Rock phosphate contains from 0.005 to 0.02 wt.% of uranium. Though the content is a mere 5 to 10 % of that in uranium ore, the total recovery of uranium is significant since it is used for fertilizer manufacture in a large quantity. Wet-process phosphoric acid is produced by the reaction of rock phosphate with sulfuric acid. The recovery of uranium from this phosphoric acid is mostly by solvent extraction at present. According to U/sup 4 +/ or UO/sub 2//sup 2 +/ as the form of its existence, the technique of solvent extraction differs. The following matters are described: processing of rock phosphate; recovery techniques including the extraction by OPPA-octyl pyrophosphoric acid for U/sup 4 +/, and by mixed DEHPA-Di-(2)-ethylhexyl phosphoric acid and TOPO-tryoctyl phosphine oxide for UO/sub 2//sup 2 +/, and by OPAP-octylphenyl acid phosphate for U/sup 4 +/; the recent progress of the technology as seen in patents.

  15. Facility effluent monitoring

    Energy Technology Data Exchange (ETDEWEB)

    Gleckler, B.P.

    1995-06-01

    This section of the 1994 Hanford Site Environmental Report summarizes the facility effluent monitoring programs and provides an evaluation of effluent monitoring data. These evaluations are useful in assessing the effectiveness of effluent treatment and control systems, as well as management practices.

  16. Efficacy of Lactic Acid, Lactic Acid-Acetic Acid Blends, and Peracetic Acid To Reduce Salmonella on Chicken Parts under Simulated Commercial Processing Conditions.

    Science.gov (United States)

    Ramirex-Hernandez, Alejandra; Brashears, Mindy M; Sanchez-Plata, Marcos X

    2018-01-01

    The poultry processing industry has been undergoing a series of changes as it modifies processing practices to comply with new performance standards for chicken parts and comminuted poultry products. The regulatory approach encourages the use of intervention strategies to prevent and control foodborne pathogens in poultry products and thus improve food safety and protect human health. The present studies were conducted to evaluate the efficacy of antimicrobial interventions for reducing Salmonella on inoculated chicken parts under simulated commercial processing conditions. Chicken pieces were inoculated by immersion in a five-strain Salmonella cocktail at 6 log CFU/mL and then treated with organic acids and oxidizing agents on a commercial rinsing conveyor belt. The efficacy of spraying with six different treatments (sterile water, lactic acid, acetic acid, buffered lactic acid, acetic acid in combination with lactic acid, and peracetic acid) at two concentrations was evaluated on skin-on and skin-off chicken thighs at three application temperatures. Skinless chicken breasts were used to evaluate the antimicrobial efficacy of lactic acid and peracetic acid. The color stability of treated and untreated chicken parts was assessed after the acid interventions. The lactic acid and buffered lactic acid treatments produced the greatest reductions in Salmonella counts. Significant differences between the control and water treatments were identified for 5.11% lactic acid and 5.85% buffered lactic acid in both skin-on and skin-off chicken thighs. No significant effect of treatment temperature for skin-on chicken thighs was found. Lactic acid and peracetic acid were effective agents for eluting Salmonella cells attached to chicken breasts.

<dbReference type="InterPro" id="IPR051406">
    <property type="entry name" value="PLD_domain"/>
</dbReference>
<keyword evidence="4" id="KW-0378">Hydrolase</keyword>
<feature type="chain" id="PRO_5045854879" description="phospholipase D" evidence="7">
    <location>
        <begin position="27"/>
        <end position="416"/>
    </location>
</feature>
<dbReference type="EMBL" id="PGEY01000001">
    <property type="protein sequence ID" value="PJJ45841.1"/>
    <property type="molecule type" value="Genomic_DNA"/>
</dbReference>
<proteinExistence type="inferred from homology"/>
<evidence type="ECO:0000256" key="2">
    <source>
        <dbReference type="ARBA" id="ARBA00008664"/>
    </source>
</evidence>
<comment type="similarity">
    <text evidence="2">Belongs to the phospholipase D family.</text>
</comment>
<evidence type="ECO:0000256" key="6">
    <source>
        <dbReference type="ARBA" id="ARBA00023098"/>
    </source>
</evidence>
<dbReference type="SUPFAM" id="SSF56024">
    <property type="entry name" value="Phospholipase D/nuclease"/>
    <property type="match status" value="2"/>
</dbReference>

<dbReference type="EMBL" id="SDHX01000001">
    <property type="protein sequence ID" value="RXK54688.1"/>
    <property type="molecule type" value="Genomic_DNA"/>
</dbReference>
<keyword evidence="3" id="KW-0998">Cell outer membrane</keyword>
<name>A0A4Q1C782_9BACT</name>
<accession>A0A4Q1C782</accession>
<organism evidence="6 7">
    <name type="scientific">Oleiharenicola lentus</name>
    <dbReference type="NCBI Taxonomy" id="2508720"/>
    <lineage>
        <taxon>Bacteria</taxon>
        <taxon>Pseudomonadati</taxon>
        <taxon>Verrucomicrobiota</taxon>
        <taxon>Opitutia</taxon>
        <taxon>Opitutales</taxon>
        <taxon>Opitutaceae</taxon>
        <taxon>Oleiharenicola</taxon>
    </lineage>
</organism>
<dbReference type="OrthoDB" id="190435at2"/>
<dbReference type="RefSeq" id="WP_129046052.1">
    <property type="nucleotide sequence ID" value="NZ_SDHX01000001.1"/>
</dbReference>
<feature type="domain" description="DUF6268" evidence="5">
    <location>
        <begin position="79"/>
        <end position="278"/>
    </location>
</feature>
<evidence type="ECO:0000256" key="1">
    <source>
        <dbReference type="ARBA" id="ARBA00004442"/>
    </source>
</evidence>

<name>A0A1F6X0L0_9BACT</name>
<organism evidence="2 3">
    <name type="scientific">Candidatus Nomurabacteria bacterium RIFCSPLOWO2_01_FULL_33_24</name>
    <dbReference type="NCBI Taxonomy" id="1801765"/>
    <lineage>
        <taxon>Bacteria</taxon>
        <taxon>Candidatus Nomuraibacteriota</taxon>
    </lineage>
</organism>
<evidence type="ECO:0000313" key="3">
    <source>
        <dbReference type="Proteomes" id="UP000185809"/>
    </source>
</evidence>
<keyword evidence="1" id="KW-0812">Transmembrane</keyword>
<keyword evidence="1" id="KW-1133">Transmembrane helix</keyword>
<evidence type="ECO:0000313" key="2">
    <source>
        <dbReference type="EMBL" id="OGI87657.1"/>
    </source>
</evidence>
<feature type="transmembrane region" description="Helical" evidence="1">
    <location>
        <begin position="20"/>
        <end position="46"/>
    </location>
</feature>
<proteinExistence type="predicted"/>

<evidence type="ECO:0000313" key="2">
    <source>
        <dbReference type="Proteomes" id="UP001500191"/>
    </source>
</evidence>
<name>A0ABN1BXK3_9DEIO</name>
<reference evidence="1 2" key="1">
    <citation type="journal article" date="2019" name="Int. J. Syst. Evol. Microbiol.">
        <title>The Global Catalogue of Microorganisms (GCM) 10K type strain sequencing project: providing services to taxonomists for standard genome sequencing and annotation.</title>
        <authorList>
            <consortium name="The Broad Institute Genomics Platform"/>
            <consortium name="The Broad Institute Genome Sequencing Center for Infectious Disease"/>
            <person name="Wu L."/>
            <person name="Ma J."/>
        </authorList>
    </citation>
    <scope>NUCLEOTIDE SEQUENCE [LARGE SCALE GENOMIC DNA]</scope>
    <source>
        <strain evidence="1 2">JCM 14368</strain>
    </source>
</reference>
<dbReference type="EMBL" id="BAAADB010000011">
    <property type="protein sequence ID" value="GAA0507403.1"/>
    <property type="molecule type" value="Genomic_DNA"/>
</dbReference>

17. Pretreatment of phosphoric acid for uranium recovery by the wet phosphoric acid process

    International Nuclear Information System (INIS)

    Chern, S.L.P.; Chen, Y.C.L.; Chang, S.S.H.; Kuo, T.S.; Ting, G.C.M.

    1980-01-01

    The proposal deals with reprocessing of phosphoric acid arising from uranium separation according to the wet phosphoric acid process and being intended for recycling. In detail, the sludge will be removed by means of an inclined separating device containing corrugated plates, then the organic impurities are washed out with kerosene in suitable facilities, and the crude phase remaining in the settling tank will be separated from the kerosene in a separating centrifuge. The method has only got low cost of installation. (UWI) [de

  18. Mobil pilot unit of the advanced oxidation process for waste water treatment and reuse of the hydrics effluents; Unidade piloto movel de processo oxidativo avancado aplicado a tratamento e reuso de efluentes hidricos

    Energy Technology Data Exchange (ETDEWEB)

    Geraldo, Lucia Maria Limoeiro; Pereira Junior, Oswaldo de Aquino; Henriques, Sheyla de Oliveira Carvalho; Jacinto Junior, Agenor [PETROBRAS, Rio de Janeiro, RJ (Brazil)